Last night, I saw the epic 2016 version of Ben-Hur in 3-D. While the film has mostly been disparaged by critics, I thought it was excellent — and not just for its outstanding cinematography and special effects.
Based on the bestselling novel, Ben Hur: A Tale of the Christ, the film tells the story of a Jewish prince whose family is betrayed by his adopted Roman brother, after he is falsely accused of sedition. These events unfold in parallel with the ministry and ultimate crucifixion of Jesus Christ, played by Rodrigo Santoro.
While most critics have paid homage to the spectacular climax of the film, if nothing else, I was just as moved by its themes of love, betrayal, redemption, hope, and faith. It was also striking to witness the utter brutality of the Romans (just as in The Passion of the Christ), borne of a lust for power and a thirst for blood. Morgan Freeman, the only actor I recognized, turned in another compelling performance as Sheik Ilderim. I especially loved the scene in which he advises the former galley slave, Ben-Hur, to beat the Romans the only way he can.
Intertwining history, human fallibility, and spirituality with beautiful scenery, breathtaking special effects, and excellent acting, Ben-Hur is a must-see film…preferably in 3-D.
I had the chance to watch this incredible film the other night, based on my mom’s recommendation. With all of the ugliness in the world, it was a refreshing reminder that miracles are all around us and a Higher Power is in charge.
Jennifer Garner turned in an outstanding performance, as did the entire cast, especially young actress Kylie Rogers, who plays Annabel.
And here’s an interview with the real life Christie and Annabel.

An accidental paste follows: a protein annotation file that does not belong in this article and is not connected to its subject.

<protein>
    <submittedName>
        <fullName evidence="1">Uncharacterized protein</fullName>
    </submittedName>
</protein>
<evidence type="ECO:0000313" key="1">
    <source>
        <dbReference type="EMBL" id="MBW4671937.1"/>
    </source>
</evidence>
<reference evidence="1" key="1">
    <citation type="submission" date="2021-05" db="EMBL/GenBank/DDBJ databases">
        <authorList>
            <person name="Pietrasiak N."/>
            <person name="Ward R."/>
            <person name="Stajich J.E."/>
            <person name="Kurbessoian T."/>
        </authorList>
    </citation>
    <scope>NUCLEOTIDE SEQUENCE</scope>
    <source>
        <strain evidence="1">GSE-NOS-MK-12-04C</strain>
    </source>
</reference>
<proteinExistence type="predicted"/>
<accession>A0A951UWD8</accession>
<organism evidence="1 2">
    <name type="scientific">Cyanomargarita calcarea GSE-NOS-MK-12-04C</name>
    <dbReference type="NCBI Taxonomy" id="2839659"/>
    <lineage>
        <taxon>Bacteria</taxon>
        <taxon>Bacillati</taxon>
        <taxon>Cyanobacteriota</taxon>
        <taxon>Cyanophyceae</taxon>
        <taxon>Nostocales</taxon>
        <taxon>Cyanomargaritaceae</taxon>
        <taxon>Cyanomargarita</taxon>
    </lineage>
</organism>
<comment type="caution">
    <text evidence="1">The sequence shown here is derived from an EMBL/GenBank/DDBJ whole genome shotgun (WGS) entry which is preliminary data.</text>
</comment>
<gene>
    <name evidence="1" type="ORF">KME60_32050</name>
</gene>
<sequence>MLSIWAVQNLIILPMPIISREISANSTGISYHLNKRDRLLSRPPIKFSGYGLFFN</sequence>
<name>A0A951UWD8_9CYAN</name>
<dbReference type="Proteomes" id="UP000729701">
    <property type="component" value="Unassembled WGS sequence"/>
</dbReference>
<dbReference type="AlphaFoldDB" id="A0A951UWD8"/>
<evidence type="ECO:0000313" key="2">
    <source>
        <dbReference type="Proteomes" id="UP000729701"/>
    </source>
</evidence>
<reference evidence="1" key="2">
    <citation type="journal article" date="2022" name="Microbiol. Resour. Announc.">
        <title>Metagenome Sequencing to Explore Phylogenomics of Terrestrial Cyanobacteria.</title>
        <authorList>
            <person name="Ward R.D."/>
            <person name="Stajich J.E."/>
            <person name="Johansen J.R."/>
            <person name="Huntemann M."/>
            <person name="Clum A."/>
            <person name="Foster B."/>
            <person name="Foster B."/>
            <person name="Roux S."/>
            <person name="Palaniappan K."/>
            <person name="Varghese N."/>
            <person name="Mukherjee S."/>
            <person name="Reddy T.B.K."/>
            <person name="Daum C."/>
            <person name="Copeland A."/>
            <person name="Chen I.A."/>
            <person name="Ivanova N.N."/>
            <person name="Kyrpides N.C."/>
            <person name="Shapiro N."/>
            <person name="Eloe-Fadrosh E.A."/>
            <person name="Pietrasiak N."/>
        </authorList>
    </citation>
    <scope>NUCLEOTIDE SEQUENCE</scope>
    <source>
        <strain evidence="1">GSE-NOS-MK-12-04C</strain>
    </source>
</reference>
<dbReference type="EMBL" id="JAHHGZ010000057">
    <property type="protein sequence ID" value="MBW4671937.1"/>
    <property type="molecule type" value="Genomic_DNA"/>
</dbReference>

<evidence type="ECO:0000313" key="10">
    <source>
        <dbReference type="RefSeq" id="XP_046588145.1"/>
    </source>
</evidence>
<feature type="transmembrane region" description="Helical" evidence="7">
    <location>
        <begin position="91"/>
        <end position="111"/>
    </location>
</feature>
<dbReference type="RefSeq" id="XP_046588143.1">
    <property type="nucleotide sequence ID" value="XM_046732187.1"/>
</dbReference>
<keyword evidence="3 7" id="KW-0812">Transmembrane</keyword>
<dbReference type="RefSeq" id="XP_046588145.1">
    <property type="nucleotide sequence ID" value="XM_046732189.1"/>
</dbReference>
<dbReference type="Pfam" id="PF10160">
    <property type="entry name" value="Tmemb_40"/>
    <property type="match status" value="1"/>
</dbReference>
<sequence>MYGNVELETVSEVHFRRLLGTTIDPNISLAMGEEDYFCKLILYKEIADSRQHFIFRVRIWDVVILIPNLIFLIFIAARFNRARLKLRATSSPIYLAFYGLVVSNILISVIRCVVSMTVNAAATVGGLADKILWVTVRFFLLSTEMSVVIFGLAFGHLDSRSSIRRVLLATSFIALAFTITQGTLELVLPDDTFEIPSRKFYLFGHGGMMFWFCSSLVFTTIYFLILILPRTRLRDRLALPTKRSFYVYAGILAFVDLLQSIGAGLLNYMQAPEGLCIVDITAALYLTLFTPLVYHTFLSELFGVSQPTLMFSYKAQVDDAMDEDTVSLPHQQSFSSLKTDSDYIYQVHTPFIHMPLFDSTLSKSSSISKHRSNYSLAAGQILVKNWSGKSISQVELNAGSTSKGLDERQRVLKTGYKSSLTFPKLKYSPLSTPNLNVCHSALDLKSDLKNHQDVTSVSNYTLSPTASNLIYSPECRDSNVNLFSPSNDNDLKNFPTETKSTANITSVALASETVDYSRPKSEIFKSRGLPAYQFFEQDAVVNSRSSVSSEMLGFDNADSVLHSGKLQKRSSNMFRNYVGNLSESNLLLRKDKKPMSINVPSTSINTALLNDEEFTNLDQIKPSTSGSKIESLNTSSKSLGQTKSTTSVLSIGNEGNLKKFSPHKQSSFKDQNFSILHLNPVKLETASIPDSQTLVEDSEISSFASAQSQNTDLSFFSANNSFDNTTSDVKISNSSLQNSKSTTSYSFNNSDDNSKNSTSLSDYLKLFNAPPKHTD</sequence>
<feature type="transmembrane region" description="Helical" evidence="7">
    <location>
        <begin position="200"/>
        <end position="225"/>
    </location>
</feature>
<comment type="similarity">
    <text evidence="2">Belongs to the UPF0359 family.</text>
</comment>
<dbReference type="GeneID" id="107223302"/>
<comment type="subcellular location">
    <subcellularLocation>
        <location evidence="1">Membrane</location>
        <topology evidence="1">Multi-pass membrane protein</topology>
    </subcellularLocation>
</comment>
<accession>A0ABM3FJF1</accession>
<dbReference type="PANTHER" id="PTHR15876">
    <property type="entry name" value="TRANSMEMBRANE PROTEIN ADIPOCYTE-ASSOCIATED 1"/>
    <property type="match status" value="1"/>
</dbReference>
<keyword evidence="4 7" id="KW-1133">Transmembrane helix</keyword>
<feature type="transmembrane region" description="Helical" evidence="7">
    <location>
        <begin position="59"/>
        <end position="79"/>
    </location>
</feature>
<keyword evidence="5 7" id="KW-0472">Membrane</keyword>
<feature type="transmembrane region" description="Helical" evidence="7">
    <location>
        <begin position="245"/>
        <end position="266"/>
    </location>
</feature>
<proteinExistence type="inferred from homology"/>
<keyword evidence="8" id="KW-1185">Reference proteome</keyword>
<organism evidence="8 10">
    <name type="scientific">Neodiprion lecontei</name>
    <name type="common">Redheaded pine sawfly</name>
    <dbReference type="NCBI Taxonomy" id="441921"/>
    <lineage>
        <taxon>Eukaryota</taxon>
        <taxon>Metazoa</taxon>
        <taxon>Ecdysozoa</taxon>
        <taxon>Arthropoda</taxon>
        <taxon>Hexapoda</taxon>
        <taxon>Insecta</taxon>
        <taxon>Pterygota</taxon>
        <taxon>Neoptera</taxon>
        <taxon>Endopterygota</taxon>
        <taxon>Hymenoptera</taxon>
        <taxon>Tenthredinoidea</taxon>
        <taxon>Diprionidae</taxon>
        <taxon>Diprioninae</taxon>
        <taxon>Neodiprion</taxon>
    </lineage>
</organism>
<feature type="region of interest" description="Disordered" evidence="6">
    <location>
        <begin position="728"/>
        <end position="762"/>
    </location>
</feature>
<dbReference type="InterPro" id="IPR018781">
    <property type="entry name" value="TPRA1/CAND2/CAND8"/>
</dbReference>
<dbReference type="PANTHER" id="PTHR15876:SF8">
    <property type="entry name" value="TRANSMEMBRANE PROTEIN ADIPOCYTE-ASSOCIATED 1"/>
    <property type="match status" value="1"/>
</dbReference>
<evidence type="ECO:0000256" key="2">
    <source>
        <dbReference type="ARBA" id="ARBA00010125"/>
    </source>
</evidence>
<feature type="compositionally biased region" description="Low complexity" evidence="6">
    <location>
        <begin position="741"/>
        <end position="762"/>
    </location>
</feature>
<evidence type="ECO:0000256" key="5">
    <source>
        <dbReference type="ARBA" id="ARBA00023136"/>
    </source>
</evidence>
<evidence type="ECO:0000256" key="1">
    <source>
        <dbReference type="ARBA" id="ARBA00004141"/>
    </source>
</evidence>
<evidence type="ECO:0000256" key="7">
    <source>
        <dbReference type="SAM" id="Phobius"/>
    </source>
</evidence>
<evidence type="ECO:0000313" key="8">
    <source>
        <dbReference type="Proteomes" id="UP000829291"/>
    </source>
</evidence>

In today’s crazy political and social climate, I’ll take many more films like this, please.
Masterful storytelling, well-defined characters, witty dialogue, perfectly placed elements of comic relief, and an unpredictable plot make The Violet Crow an entertaining and irresistible read. I fell in love with psychic Bruno X the second he burst onto the scene, having been hired by the police department mainly to placate an overly intrusive, sensationalistic media to help solve a murder in the fictional South Jersey suburb of Gardenfield. What begins as a joke eventually vindicates unlikely hero Bruno as he employs Jewish mysticism, mind-reading, and meditation to secure justice for the victims. Along the way, he develops a close friendship with the chief of police and other officers assigned to the case as they attempt to follow the clues and find the guilty — all while being dogged by the relentless P.C.Cromwell, a perfect characterization of today’s morally bankrupt media.
The author weaves several interesting subplots around the main plot, which keeps you guessing until the end. As a native of the Philadelphia area (though I haven’t lived there in two decades), I laughed out loud at his descriptions of South Jersey dialects and employment of Yiddish words and phrases, and enjoyed the book’s familiar settings including Caesar’s in Atlantic City. I also appreciated the author’s realistic portrayal of psychic ability. Most of all, I hope he’s planning a series around Bruno X because he’s one of the most endearing, unique characters I’ve come across in modern literature. Looking forward to Bruno’s future adventures!